Well, wait, perhaps I should be more clear. He is NOT about to burst into flames any time soon (well, at least I don't think so. . . you never quite know about that boy), but his new enterprise, When Pigs Fly Farm Composting Incorporated, has reached combustion point (120 degrees, correct, FJ?)
That's when all things good start happening in the composting world. Farmer Jim was/is using a base of cardboard soaked in water (the carbon part of composting, right? I so failed chemistry. One of the many, MANY reasons why I majored in history) mixed with grass clippings and a few humble green non-weed offerings of my own (the nitrogen, right!? ok, I'll be quiet now). I chose not to photograph the carbon base in its more formative stages -- the wet cardboard looked liked, well, shit.
Rumor has it, we're moving on to sawdust because cardboard was not particularly Farmer Jim-friendly.
Despite Farmer Jim's reassurances, I am steering clear of his composting bin smouldering at 120 degrees for the next few days. I don't think I'd like being on the receiving end of a spontaneous compost combustion.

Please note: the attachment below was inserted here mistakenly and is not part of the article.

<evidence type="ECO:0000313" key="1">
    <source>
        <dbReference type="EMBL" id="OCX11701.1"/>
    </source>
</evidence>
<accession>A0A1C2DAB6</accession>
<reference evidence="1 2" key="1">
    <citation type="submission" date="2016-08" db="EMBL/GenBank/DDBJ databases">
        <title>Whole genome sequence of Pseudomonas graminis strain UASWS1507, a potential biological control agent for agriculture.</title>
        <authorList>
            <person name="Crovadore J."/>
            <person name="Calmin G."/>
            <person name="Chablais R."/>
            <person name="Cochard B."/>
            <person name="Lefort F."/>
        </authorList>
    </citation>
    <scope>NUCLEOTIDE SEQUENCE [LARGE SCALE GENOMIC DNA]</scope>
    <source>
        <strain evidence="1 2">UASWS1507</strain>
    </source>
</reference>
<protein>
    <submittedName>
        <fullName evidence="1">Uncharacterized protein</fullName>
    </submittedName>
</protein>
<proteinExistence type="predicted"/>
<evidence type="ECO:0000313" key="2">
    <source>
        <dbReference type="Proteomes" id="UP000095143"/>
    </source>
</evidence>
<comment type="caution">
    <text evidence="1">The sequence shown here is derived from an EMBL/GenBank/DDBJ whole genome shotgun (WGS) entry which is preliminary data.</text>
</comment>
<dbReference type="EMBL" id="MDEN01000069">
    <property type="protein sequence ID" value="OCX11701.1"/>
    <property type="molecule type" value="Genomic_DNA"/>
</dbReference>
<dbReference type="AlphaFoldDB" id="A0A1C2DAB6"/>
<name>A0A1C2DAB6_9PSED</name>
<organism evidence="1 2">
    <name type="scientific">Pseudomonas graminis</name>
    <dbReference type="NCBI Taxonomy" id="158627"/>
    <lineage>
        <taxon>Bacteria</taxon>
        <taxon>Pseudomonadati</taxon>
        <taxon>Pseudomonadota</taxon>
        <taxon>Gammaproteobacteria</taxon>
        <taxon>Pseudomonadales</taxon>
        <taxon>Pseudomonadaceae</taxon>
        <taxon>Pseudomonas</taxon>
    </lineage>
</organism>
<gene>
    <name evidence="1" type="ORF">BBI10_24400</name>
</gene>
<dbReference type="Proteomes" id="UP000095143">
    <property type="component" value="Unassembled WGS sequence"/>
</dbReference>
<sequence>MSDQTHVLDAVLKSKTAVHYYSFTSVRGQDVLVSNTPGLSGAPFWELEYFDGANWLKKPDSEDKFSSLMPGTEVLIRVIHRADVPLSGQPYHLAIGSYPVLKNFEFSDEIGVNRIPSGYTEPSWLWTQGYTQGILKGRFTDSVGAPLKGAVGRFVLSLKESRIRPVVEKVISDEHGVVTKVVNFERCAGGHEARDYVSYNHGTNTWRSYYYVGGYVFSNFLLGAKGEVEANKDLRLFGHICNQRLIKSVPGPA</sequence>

In other news:
It's August. We're now in that inevitable foot race with fall and falling temperatures. It's already darker in the morning when I get up. Sigh.
Farmer Jim swears he has the first tomato to be turning red in Bermtopia. This may possibly be true. Every other tomato plant I've seen in the 'hood is green. Me? I am feverishly collecting green tomato recipes.
Myself, I am also having a slight sagging problem. And it's contagious. My tomatoes have caught it and are joyfully embracing a middle-age list to the left. Who says imitation isn't the greatest form of flattery? I
It's nothing that a few pussy willow stakes and garden twine can't solve, though. I love pussy willow stakes.
They are lovely to begin with -- and age into the best garden stakes ever. Lovely patina, incredibly sturdy, yet very flexible, with wonderfully quirky shapes. I love things that do double duty like this.